It's only just been released fully uncut in the UK in 2009, but this has only added to the sheer power of Wes Craven and Sean Cunningham's down and dirty, sleazy slice of fleapit horror. Plenty of kiddywinks obsessed with SAW V and shoddy remakes of classics will no doubt mock the film, but so what - the true fans (of the film, but also of the horror genre in general, as well as cinema full stop) recognise the importance of this Vietnam-weary glut of perversion. The backstory to the film itself is the stuff of cinema legend, let alone the film itself ... enough said really.

* In Bruges (2008):
Few black comedies really work ... they're not particularly funny, nor especially dark (like Observe & Report, for instance) ... but the wonderfully foul-mouthed and non-PC In Bruges is truly hilarious and truly, moment-freezingly dark. A brilliant script and a superb array of actors further cemented this film as one which made me laugh uproariously one moment, and then gasp in shock the next, before effortlessly making me split my sides all over again.

* Lord of the Rings (2001 - 2003):
I've never read the book, and only got to see Two Towers in the cinema, but regardless - what really sticks with me about these films is the massively impressive job Peter Jackson did of directing this epic saga throughout. To command such an intricate story, and such an elaborate production, is nothing short of stunning ... and the films are good too!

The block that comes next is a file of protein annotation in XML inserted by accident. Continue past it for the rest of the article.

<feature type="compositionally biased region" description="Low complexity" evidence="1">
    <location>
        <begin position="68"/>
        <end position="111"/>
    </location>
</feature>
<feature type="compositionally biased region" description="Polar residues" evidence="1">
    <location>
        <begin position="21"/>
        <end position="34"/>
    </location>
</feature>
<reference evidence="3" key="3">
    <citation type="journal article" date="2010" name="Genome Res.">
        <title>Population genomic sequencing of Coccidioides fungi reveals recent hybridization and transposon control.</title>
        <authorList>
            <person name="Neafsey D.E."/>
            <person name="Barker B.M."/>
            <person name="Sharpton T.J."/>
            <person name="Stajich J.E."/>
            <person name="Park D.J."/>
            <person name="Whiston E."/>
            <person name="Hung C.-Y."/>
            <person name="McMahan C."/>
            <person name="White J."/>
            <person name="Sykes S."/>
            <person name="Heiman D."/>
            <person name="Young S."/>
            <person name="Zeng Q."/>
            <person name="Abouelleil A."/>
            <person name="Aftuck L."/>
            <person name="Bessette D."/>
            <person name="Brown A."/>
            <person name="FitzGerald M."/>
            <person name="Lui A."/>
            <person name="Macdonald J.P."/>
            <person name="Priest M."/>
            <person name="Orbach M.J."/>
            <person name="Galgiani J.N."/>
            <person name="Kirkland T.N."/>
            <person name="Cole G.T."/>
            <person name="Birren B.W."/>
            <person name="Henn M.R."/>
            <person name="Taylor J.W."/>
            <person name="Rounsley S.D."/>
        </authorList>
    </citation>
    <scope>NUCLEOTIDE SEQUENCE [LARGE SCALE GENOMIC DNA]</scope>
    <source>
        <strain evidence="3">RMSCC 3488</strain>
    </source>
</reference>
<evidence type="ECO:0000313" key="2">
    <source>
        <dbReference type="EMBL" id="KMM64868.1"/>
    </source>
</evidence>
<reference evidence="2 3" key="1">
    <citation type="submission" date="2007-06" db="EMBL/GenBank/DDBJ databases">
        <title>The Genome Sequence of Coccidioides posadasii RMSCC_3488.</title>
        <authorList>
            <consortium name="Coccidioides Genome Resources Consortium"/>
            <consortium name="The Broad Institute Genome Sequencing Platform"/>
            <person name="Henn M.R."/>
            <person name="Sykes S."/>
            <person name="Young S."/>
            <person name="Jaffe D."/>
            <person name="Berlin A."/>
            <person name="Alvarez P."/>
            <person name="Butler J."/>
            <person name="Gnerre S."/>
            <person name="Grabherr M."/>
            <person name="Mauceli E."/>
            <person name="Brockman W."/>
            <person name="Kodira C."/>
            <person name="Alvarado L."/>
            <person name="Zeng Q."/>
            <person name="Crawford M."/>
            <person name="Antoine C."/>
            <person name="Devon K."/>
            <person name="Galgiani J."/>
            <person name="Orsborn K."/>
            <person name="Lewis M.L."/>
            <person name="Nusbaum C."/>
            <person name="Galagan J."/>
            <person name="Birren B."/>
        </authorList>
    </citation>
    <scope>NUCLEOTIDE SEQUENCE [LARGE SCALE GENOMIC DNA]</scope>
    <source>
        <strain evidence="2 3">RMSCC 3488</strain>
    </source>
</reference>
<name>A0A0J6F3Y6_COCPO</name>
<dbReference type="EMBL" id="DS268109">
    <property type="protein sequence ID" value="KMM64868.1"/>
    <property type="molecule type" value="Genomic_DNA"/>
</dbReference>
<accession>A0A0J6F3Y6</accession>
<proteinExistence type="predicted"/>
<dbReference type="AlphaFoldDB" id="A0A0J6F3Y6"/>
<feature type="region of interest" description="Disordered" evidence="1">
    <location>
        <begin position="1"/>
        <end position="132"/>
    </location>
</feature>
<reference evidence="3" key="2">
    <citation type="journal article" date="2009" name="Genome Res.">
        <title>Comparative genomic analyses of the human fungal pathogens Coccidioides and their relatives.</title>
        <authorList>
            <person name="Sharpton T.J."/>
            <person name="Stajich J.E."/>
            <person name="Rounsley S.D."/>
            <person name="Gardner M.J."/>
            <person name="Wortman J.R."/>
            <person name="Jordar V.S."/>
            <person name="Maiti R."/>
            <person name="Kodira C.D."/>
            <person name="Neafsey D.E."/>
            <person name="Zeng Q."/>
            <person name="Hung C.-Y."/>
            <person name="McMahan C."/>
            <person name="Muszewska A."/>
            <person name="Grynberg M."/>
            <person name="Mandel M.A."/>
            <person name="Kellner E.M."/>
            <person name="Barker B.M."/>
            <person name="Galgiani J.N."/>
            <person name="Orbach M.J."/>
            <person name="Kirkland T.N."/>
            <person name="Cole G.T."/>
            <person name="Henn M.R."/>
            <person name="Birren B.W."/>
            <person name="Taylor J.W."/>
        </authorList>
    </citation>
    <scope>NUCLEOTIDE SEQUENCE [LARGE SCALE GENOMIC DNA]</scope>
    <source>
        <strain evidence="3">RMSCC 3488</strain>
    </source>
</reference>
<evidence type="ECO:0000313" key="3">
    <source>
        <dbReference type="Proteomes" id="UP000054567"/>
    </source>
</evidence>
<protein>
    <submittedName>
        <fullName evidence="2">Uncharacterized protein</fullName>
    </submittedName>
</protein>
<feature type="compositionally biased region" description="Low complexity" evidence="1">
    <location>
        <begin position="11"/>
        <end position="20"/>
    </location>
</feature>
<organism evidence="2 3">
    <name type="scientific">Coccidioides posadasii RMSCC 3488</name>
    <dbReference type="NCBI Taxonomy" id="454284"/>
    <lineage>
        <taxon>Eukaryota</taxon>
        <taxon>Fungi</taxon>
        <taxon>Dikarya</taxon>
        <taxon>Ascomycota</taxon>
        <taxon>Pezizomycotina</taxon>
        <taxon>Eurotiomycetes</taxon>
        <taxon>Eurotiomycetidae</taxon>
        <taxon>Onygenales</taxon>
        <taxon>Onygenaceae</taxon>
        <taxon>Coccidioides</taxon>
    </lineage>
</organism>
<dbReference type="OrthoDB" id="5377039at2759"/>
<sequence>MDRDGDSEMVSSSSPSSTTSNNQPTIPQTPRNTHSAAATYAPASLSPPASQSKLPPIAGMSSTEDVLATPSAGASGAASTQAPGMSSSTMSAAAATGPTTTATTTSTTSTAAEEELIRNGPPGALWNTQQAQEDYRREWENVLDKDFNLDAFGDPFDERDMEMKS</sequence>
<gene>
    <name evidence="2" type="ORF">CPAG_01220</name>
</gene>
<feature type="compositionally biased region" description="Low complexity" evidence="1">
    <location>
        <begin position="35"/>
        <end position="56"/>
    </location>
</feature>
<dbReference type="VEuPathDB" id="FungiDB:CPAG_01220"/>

* Napoleon Dynamite (2004):
I was introduced to this movie by one of my housemates in the final months I spent at university - and specifically, right in the midst of the fallout of "a bit of a to-do" between myself and another housemate (long story) - and yet this little indie chuckler trampled through the tension in the air and dispelled it permanently. We all gained so much joy from it in our house, that we watched it repeatedly - quoting it near-verbatim from start-to-finish - for weeks upon weeks until we all parted company when uni was over. As such, I have never re-watched the movie since; only watching the odd clip whenever it's on TV ... for me I guess, the movie burned very bright for a very short period of time, and as such it is one of my all-time most memorable films.

No comments: